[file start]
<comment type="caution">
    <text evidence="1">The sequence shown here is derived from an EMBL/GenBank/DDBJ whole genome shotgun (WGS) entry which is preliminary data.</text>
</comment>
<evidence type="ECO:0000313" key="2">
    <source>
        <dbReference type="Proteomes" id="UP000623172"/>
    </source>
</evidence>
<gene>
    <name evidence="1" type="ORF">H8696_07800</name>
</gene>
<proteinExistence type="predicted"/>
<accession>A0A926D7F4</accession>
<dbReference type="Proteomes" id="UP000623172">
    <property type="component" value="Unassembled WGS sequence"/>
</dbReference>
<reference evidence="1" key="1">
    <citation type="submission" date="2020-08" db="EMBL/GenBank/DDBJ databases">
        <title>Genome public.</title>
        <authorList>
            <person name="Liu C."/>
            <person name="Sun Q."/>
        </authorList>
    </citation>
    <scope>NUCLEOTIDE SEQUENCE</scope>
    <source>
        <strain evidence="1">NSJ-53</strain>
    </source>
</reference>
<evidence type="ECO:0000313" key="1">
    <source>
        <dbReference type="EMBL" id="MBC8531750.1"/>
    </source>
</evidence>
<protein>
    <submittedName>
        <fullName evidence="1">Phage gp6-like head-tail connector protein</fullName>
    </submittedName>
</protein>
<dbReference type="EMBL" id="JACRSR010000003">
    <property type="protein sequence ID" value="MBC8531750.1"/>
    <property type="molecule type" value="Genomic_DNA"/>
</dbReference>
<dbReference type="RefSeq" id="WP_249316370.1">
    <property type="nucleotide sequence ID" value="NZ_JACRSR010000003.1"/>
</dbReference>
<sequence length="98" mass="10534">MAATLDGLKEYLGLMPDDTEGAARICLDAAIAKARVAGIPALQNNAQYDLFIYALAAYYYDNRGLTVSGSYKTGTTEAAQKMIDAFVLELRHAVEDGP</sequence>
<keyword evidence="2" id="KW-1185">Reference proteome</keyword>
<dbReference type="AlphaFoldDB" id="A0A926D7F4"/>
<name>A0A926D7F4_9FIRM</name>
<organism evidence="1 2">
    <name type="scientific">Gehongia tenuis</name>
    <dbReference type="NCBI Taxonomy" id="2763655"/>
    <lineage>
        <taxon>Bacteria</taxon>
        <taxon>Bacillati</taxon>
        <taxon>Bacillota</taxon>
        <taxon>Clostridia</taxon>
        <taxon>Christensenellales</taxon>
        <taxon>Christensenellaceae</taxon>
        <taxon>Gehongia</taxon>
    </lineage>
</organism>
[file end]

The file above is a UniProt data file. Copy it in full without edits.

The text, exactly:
<comment type="caution">
    <text evidence="1">The sequence shown here is derived from an EMBL/GenBank/DDBJ whole genome shotgun (WGS) entry which is preliminary data.</text>
</comment>
<evidence type="ECO:0000313" key="2">
    <source>
        <dbReference type="Proteomes" id="UP000623172"/>
    </source>
</evidence>
<gene>
    <name evidence="1" type="ORF">H8696_07800</name>
</gene>
<proteinExistence type="predicted"/>
<accession>A0A926D7F4</accession>
<dbReference type="Proteomes" id="UP000623172">
    <property type="component" value="Unassembled WGS sequence"/>
</dbReference>
<reference evidence="1" key="1">
    <citation type="submission" date="2020-08" db="EMBL/GenBank/DDBJ databases">
        <title>Genome public.</title>
        <authorList>
            <person name="Liu C."/>
            <person name="Sun Q."/>
        </authorList>
    </citation>
    <scope>NUCLEOTIDE SEQUENCE</scope>
    <source>
        <strain evidence="1">NSJ-53</strain>
    </source>
</reference>
<evidence type="ECO:0000313" key="1">
    <source>
        <dbReference type="EMBL" id="MBC8531750.1"/>
    </source>
</evidence>
<protein>
    <submittedName>
        <fullName evidence="1">Phage gp6-like head-tail connector protein</fullName>
    </submittedName>
</protein>
<dbReference type="EMBL" id="JACRSR010000003">
    <property type="protein sequence ID" value="MBC8531750.1"/>
    <property type="molecule type" value="Genomic_DNA"/>
</dbReference>
<dbReference type="RefSeq" id="WP_249316370.1">
    <property type="nucleotide sequence ID" value="NZ_JACRSR010000003.1"/>
</dbReference>
<sequence length="98" mass="10534">MAATLDGLKEYLGLMPDDTEGAARICLDAAIAKARVAGIPALQNNAQYDLFIYALAAYYYDNRGLTVSGSYKTGTTEAAQKMIDAFVLELRHAVEDGP</sequence>
<keyword evidence="2" id="KW-1185">Reference proteome</keyword>
<dbReference type="AlphaFoldDB" id="A0A926D7F4"/>
<name>A0A926D7F4_9FIRM</name>
<organism evidence="1 2">
    <name type="scientific">Gehongia tenuis</name>
    <dbReference type="NCBI Taxonomy" id="2763655"/>
    <lineage>
        <taxon>Bacteria</taxon>
        <taxon>Bacillati</taxon>
        <taxon>Bacillota</taxon>
        <taxon>Clostridia</taxon>
        <taxon>Christensenellales</taxon>
        <taxon>Christensenellaceae</taxon>
        <taxon>Gehongia</taxon>
    </lineage>
</organism>